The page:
May 222013
 May 22, 2013

thc dui driving marijuana cannabis nanogramsAnyone who consumes cannabis on a regular basis knows that it doesn’t make you a dangerous drive. To many people, it makes them a safer, more focused driver that’s more aware of their surroundings and the dangers associated with controlling tons of gasoline-filled metal. Not only has this been an anecdotal truth for as long as cars and cannabis have been paired, science has also been clear that consuming marijuana doesn’t make you a dangerous driver, and may in fact make some people safer drivers. More research is needed, but it’s hard to deny that of the research we have, marijuana hasn’t been found to increase a person’s risk of an accident.

To back this claim up, here’s a list of studies and research conducted on this very topic, some of which were funded by national governments in hopes of different results. (Sources are hyperlinked).

 

 

 

 

 

 

 

 

Source: The Joint Blog

About Johnny Green

Johnny Green is a marijuana activist from Oregon. He has a Bachelor's Degree in Public Policy. Follow Johnny Green on Facebook and Twitter. Also, feel free to email any concerns.
  • Cyrus Palmer

    Thank you for this! Most of the non-smokers that are in favor of legalization all seem to want a legal limit for driving, or a no tolerance while driving policy. I find it absurd. My driving record has improved substantially sense i became a smoker.

  • http://www.facebook.com/scott.eaton.31 Scott Eaton

    I want the DEA out of it because it affects my CDL….1 week after I stopped smoking I was told I had diabetes….it was a natural cure for me…..I want to smoke again to reverse my diabetes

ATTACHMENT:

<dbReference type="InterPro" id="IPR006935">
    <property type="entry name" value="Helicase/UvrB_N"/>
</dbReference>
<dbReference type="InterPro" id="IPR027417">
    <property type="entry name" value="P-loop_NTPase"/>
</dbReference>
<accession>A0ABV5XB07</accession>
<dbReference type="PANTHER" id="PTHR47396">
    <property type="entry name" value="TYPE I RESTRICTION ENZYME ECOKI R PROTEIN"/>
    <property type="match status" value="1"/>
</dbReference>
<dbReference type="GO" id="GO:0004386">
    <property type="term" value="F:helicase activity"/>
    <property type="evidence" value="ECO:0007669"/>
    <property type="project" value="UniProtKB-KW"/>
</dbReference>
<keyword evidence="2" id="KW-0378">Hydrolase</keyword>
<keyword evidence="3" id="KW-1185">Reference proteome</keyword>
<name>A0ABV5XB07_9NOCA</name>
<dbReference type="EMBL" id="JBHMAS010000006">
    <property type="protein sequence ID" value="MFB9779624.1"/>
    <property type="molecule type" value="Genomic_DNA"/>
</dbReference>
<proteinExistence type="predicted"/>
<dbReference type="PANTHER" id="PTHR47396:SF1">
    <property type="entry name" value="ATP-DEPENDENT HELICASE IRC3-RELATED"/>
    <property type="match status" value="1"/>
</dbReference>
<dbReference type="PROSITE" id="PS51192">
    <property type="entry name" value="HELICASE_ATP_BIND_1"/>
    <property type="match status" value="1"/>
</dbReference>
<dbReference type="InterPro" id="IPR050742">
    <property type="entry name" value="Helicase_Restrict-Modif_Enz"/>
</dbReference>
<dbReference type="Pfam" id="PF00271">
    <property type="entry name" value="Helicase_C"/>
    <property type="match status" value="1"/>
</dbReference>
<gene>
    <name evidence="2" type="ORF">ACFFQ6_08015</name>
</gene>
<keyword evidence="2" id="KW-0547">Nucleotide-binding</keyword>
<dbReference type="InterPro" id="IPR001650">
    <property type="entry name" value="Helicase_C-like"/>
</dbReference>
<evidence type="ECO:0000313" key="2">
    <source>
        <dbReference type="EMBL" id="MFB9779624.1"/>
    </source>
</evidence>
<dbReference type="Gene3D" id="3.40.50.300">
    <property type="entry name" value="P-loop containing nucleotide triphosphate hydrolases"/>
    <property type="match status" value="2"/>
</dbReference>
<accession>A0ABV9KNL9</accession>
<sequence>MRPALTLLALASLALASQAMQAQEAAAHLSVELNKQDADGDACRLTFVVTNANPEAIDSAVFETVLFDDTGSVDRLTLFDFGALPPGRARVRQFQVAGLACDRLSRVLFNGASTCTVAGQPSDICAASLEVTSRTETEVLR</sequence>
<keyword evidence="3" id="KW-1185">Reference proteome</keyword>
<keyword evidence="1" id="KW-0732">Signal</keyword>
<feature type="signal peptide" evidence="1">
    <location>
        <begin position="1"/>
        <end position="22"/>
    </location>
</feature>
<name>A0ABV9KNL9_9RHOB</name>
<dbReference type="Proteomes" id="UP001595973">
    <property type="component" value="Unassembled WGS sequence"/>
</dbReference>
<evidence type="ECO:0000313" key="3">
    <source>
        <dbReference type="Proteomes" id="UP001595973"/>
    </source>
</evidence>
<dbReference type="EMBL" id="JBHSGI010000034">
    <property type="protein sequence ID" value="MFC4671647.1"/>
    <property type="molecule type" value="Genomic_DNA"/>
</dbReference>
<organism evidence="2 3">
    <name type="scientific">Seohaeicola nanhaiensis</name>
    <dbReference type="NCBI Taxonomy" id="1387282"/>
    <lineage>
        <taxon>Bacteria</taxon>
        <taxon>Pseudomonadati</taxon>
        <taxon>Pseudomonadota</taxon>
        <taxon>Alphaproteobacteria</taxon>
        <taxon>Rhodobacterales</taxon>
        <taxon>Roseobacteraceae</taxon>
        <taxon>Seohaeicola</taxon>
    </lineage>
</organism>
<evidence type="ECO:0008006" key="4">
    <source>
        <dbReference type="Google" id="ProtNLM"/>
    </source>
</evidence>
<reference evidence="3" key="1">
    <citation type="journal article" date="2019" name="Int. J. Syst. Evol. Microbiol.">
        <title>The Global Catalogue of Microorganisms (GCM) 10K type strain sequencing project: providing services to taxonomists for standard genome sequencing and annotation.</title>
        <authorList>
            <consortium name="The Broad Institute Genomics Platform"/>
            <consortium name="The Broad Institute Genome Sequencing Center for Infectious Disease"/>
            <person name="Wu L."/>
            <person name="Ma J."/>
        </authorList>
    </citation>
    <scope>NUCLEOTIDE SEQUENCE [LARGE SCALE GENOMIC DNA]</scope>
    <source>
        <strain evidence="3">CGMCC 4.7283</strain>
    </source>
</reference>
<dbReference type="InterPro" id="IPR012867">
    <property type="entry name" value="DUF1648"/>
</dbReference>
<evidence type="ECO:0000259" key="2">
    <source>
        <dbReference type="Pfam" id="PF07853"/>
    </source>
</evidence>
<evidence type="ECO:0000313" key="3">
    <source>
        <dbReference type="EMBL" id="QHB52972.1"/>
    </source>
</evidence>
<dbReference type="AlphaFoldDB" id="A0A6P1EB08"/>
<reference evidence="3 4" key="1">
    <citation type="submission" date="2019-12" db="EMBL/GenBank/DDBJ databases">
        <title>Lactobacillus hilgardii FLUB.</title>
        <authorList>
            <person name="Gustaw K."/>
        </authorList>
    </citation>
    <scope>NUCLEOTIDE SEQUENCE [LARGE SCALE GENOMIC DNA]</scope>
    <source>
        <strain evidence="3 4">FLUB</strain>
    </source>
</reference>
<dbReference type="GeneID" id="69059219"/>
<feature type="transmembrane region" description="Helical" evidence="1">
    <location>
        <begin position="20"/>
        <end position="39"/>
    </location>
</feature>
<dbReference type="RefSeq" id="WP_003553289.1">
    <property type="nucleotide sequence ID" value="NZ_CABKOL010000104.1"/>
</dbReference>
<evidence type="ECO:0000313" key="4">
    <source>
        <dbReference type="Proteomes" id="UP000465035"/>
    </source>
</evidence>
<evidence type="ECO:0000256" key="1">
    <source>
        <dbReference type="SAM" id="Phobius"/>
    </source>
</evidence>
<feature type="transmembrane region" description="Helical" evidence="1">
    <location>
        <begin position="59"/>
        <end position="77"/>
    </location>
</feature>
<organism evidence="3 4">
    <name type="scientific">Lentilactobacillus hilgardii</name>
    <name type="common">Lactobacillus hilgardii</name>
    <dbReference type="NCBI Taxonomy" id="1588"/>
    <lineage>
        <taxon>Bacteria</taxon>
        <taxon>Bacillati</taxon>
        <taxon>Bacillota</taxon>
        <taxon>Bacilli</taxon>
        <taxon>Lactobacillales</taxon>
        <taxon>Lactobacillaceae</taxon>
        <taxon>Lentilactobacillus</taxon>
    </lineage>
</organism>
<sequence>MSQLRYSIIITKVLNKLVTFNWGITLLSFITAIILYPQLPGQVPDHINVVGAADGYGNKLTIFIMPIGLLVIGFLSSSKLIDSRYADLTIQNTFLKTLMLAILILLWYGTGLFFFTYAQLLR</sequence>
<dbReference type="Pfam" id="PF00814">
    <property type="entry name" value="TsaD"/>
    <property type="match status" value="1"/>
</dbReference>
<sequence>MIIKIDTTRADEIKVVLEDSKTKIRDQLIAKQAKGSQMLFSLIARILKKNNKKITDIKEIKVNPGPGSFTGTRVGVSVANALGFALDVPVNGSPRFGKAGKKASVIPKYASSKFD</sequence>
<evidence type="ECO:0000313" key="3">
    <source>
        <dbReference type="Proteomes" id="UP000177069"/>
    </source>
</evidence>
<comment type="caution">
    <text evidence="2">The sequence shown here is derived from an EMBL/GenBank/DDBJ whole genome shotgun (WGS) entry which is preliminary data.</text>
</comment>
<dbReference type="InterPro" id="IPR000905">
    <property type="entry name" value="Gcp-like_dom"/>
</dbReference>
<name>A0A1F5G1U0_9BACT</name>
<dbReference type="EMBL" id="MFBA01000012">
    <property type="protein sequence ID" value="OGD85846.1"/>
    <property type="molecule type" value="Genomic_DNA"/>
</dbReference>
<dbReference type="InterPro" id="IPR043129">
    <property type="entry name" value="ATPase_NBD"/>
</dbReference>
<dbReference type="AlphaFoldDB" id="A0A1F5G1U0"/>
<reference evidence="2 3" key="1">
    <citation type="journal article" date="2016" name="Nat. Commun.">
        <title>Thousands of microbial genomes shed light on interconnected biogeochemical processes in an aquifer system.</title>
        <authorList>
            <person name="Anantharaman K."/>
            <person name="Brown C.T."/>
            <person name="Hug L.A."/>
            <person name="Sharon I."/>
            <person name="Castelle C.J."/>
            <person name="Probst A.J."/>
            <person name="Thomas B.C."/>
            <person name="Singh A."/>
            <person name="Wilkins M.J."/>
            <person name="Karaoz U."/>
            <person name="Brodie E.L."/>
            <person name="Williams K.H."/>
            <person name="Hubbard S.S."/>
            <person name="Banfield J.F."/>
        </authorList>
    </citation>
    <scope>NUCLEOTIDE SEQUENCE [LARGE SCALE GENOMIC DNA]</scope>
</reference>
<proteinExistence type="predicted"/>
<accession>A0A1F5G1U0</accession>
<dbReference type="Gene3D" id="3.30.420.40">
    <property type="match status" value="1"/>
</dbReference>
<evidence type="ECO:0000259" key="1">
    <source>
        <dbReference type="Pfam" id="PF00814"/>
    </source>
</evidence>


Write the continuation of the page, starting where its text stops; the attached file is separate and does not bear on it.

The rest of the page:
• Nick

    You should perhaps do a grammar and spelling check on an article pertaining to such an important issue in this country. Within the first two sentences are enough errors to make me wonder if this was written by a 12 year old.

  • Denny

    You’re joking, right? Surely you don’t truly believe that driving while high is safe. There’s no way your reaction time is comparable to your non-high condition. Actually, I don’t know why anyone would want to get behind the wheel when they’re in a perfectly relaxed condition as opposed to easing back in your recliner and enjoying it.

    • Krymsun

      Drivers who had been using marijuana were found to drive slower, according to a 1983 study done by U.S. National Highway Transportation Safety Administration (NHTSA). This was seen as a factor in their favor, since drivers who drank alcohol usually drove faster and that is part of the reason they had accidents. Marijuana users were able to drive straight and not have any trouble staying in their own lanes when driving on the highway, according to a NHTSA study done in 1993 in the Netherlands. The study determined also that the use of marijuana had very little effect on the person’s overall driving ability. Drivers who had smoked marijuana were shown to be less likely to try to pass other cars and to drive at a consistent speed, according to a University of Adelaide study done in Australia. The study showed no danger unless the drivers had also been drinking alcohol. Drivers high on marijuana were also shown to be less likely to drive in a reckless fashion, according to a study done in 2000 in the UK by the UK Transport Research Lab. The study was done using drivers on driving simulators over a period of a month and was actually undertaken to show that pot was a cause for impairment, but instead it showed the opposite and confirmed that these drivers were actually much safer than some of the other drivers on the road. Marijuana smokers are thought to be more sober drivers. Traffic information from 13 states where medical marijuana is legal showed that these drivers were actually safer and more careful than many other drivers on the road. These studies were confirmed by the University of Colorado and the Montana State University when they compared a relationship between legal marijuana use and deaths in traffic accidents in those states. The studies done by a group called the Truth About Cars showed that traffic deaths fell nine percent in states with legal use of medical marijuana.